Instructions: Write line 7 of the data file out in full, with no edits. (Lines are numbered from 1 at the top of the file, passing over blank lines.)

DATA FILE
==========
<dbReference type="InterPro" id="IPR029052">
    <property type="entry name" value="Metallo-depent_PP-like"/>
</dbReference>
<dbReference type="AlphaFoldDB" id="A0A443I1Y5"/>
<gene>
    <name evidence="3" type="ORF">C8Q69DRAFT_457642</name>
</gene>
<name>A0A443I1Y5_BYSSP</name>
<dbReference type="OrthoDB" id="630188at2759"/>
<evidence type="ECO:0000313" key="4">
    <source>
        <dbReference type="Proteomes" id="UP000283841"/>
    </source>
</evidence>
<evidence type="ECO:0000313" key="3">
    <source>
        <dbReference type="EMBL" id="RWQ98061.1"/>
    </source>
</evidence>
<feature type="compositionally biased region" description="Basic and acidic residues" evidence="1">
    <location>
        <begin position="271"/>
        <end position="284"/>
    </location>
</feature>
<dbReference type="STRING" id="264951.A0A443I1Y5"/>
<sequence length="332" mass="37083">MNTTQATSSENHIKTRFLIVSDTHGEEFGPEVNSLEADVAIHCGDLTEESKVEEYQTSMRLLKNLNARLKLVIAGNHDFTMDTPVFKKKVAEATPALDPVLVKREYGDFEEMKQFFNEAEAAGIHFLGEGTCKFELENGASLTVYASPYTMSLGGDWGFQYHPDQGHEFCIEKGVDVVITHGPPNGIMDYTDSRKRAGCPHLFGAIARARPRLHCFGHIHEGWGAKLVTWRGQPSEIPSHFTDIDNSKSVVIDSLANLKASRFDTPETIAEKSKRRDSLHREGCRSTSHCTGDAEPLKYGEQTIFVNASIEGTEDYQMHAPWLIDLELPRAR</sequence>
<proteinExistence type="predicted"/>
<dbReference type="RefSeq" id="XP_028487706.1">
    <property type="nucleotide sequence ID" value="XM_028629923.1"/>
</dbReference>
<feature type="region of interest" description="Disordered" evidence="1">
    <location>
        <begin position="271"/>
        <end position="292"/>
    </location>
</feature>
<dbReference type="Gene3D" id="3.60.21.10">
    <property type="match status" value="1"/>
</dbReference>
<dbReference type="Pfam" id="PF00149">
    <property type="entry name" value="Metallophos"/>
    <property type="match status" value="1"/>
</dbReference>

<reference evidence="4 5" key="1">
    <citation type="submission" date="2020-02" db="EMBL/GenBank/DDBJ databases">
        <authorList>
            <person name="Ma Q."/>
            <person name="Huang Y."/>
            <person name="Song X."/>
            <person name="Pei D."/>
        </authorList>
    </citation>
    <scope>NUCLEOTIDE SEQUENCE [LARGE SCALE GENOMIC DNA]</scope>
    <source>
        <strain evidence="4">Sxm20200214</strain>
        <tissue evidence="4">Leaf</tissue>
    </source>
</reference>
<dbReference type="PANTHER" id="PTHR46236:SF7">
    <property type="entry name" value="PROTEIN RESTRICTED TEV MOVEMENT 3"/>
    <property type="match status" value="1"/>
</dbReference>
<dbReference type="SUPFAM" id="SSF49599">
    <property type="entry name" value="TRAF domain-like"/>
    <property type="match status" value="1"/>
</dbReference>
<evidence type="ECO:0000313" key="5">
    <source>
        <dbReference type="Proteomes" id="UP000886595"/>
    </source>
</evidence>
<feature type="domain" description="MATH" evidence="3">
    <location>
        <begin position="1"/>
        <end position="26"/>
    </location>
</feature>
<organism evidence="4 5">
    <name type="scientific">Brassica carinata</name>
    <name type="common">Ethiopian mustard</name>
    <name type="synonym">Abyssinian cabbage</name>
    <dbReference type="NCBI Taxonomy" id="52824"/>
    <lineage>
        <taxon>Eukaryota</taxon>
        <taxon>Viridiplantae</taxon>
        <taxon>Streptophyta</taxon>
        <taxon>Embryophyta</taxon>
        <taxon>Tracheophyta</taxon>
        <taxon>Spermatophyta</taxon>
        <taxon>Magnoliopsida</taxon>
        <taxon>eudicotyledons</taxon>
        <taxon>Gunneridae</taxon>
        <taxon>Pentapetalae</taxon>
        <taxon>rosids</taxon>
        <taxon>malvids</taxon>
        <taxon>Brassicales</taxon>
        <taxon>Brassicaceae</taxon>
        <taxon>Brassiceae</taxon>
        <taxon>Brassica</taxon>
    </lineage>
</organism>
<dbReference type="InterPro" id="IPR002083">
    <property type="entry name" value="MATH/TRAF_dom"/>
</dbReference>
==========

</gene>